Lovin' "The F-Word," Missing the Women


DEAR MIKE SEELY: This was such a fantastic idea for a feature ["The F-Word," March 14], and it was expertly handled. I am now going to go through all your previous articles and soak in the rock-write greatness I have obviously been tragically missing. Thanks so much, Mike!

P.S. Not just blowing smoke up your butt—this was a great concept, great execution.

Chris Estey



DEAR MIKE: I enjoyed your piece on the indie/fraternity divide. Having gone to a local liberal arts university with a strong Greek system, I must have been either: (a) über-protected from the hostilities mentioned in your piece, (b) naive, or (c) part of the problem. Greek life gave folks of many stripes the chance to meet others with whom they shared common values, and many with whom they didn't. It can be seen as a training ground for getting along.

"Johnny Utah" was not merely a member of a fraternity, he was the president of his house. I recognize that he is embarrassed by this now, but that is his problem. The fact is that this experience probably affected his ability to be a leader in the Seattle business (and music) community.

Your article paid little attention to the symbiosis that has always existed between Greeks and musicians—indie or otherwise. Especially in towns with colleges, we literally cannot have one without the other. Not only did Greeks often provide some of the only all-ages venues for some of this city's best parties, they've also been instrumental in supporting bands at their shows when the crowd in attendance might otherwise be less than enthusiastic. I can recall a few Calobo shows in which the audience was pretty much all Greek. Whether it was the Crazy 8's in Oregon ('80s and '90s) or Sweetwater in Washington ('90s), etc., someone kept those bands rockin' into the night. And as much as it might pain some to admit it, often we were Greek.

Ken Kloeppel



DEAR MIKE: Just read your "F-Word" story on the indie-vs.-frat cavern. Where were the women in this article? A few got groped by John Roderick (lovely!) and another hypothetical one was hypothetically hit on by a publicist. In real life, ladyfolk do comprise a large sector of the hipster and indie-rock contingent that could be defined as creative types. And in many cases, yeah, they're anti–Greek conformist. Just like they're anti-football. Or anti-beer. Or just decidedly pro-cat.

To me, this is what fuels the divide between creatives and Greeks. Creatives build many of their social groups around gender neutrality, usually because the music and art they flock to do as well. Greeks, meanwhile, live and usually hang out in all-dude or all-chick packs.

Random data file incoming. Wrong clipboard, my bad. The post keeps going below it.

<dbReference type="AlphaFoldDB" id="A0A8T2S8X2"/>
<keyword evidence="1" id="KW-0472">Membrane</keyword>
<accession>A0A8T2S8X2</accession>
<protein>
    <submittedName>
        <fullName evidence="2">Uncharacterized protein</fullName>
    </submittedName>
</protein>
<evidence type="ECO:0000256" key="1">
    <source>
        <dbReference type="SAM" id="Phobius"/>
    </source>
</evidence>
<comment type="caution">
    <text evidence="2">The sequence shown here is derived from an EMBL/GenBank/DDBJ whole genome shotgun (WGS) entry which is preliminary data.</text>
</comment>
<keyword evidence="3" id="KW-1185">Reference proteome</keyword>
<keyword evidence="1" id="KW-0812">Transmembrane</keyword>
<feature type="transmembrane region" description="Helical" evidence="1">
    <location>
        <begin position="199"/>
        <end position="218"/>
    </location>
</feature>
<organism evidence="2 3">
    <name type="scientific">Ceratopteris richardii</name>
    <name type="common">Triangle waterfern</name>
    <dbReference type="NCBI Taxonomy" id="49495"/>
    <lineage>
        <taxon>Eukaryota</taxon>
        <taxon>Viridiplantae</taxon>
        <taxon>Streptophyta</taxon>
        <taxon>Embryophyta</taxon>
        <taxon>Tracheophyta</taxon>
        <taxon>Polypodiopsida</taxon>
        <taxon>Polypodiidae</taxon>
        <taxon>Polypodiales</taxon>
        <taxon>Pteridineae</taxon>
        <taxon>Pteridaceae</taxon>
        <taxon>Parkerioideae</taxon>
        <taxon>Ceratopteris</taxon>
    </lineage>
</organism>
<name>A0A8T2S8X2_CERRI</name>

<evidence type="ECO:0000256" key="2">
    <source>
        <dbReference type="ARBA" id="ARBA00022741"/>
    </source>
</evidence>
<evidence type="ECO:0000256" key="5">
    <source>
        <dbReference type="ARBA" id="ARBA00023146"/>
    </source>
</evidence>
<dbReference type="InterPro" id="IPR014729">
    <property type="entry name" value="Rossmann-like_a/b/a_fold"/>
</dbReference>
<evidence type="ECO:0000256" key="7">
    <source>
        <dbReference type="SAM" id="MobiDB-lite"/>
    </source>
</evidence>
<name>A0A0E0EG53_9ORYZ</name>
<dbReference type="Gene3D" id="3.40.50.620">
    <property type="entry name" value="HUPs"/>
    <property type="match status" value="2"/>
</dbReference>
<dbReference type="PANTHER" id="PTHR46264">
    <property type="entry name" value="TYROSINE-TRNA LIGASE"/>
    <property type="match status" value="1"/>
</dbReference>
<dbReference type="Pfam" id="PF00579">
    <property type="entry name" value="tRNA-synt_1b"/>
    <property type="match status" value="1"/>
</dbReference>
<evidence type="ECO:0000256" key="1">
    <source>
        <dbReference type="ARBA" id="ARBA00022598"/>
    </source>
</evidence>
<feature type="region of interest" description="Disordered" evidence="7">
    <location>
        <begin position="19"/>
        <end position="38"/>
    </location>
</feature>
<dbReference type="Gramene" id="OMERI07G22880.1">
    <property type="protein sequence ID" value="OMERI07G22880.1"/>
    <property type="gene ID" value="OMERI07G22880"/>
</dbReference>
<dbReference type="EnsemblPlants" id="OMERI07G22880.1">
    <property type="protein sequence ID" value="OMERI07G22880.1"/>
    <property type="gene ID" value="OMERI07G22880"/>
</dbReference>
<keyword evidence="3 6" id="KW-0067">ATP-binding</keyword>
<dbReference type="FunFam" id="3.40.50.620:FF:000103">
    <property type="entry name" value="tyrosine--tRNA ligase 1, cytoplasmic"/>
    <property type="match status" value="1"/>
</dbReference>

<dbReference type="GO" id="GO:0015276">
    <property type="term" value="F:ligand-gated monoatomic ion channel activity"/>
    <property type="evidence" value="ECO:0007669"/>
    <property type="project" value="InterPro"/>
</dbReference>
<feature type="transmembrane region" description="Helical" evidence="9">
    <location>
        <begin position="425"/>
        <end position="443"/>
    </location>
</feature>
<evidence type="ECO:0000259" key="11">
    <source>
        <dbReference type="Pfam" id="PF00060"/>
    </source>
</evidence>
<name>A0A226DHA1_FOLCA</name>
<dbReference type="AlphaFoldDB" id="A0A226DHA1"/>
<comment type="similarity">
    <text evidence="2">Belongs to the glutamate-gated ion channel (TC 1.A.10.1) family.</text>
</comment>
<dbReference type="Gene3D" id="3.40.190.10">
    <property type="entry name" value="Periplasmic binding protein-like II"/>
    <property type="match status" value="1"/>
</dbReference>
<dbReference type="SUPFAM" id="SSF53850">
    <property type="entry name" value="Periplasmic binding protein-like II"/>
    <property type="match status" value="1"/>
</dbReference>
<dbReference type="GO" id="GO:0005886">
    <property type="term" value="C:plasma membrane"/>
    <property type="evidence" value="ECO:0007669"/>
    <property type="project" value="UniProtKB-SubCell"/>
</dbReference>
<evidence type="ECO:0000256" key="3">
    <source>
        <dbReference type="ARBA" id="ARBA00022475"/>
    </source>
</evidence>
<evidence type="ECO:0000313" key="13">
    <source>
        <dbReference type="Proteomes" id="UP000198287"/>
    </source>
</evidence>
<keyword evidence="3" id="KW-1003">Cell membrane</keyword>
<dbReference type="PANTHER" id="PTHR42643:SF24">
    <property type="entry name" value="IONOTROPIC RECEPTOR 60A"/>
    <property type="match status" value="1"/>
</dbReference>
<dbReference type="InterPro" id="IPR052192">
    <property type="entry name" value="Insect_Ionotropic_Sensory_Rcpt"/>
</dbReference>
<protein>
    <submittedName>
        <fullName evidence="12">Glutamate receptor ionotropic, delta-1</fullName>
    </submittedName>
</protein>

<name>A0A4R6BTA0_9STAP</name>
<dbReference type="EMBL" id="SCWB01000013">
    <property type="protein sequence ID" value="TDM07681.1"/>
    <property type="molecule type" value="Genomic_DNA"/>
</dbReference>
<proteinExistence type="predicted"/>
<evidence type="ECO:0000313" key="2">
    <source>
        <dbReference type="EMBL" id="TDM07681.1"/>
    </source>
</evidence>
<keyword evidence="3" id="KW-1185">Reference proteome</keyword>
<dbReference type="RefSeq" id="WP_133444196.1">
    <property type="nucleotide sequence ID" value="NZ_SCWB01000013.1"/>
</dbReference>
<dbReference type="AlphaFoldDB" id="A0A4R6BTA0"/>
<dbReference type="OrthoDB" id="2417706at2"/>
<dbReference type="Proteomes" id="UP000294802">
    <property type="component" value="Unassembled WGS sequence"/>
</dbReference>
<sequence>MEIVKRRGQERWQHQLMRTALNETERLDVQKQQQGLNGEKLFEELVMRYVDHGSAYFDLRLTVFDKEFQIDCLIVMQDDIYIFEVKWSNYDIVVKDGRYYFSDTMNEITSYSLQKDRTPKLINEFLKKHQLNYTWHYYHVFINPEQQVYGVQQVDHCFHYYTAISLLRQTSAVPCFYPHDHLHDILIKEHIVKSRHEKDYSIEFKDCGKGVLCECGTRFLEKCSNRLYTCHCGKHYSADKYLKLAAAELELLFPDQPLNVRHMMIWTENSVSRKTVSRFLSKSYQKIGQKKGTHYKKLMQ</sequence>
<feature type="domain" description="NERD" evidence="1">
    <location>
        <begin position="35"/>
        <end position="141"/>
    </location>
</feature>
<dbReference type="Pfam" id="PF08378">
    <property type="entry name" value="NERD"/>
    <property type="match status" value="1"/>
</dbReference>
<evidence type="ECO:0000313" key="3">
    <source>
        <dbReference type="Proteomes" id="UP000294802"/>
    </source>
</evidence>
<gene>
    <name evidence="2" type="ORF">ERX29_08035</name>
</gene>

Now, I don't mean to come off like I just finished a feminist studies lecture at Evergreen State. I graduated from the largest public university in Missouri in 1997. I look back at the bands I played at the college radio station, drove to St. Louis to see, and ultimately used to help build my circle of friends, and all either had women in their lineups (Sonic Youth, Pixies, Sleater-Kinney), came off as adorable pussies who wouldn't physically mess with us (Sebadoh, Pavement, Elliott Smith), or were fags (Magnetic Fields, REM). Girls listened to these bands. Guys listened to these bands. We had nothing else to do, so we all hung out together.

Rereading the last two paragraphs of your article, I do see that you're trying to liberate the term "frat boy" from being a blanket term for "idiot." OK. But why use "hipsters" and "creative types" as the counterpoint and defendant of the blanket use of the term without bringing a single woman into the argument? We fucking run the hipster planet, dude. It is all about sex.

Beth F.

Via e-mail


DEAR EDITOR: I have to ask if Richard Morin saw the same play I did ["Dionysus in Crisis," March 14] or if he is on [playwright Scot] Augustson's payroll. His review of Girls & Gods is absolutely preposterous. I attended the opening night and sought refuge from the sheer dreadfulness of this play after the first act. While Mr. Morin describes the narrative as having "intelligence, originality, and sheer brio," I would have to depict it as utterly lacking any wit and forced to rely on the obvious and crude. I do not recall many people in the audience laughing out loud, as Morin says. In fact, most people looked as if they wanted to gouge out their eyes to prevent having to watch another moment of the atrocity being acted out onstage.

If you package something under the guise of mythology, it does not make it more sophisticated, it merely rapes great literature. Then again, Augustson seems to have no respect for rape, either, so one should not be surprised. I also found the groping and face-sucking by the male lead with each and every female onstage to be a bit much. One can allude to such things without actually having to swap copious amounts of spit and flesh-grabbing. There is an art to subtlety and allusion, an art that is completely lost on Augustson. Seriously, even though the word "pen" exists within "penis," it does not mean that one should write an entire play with his dick.

Laurel S. Barton


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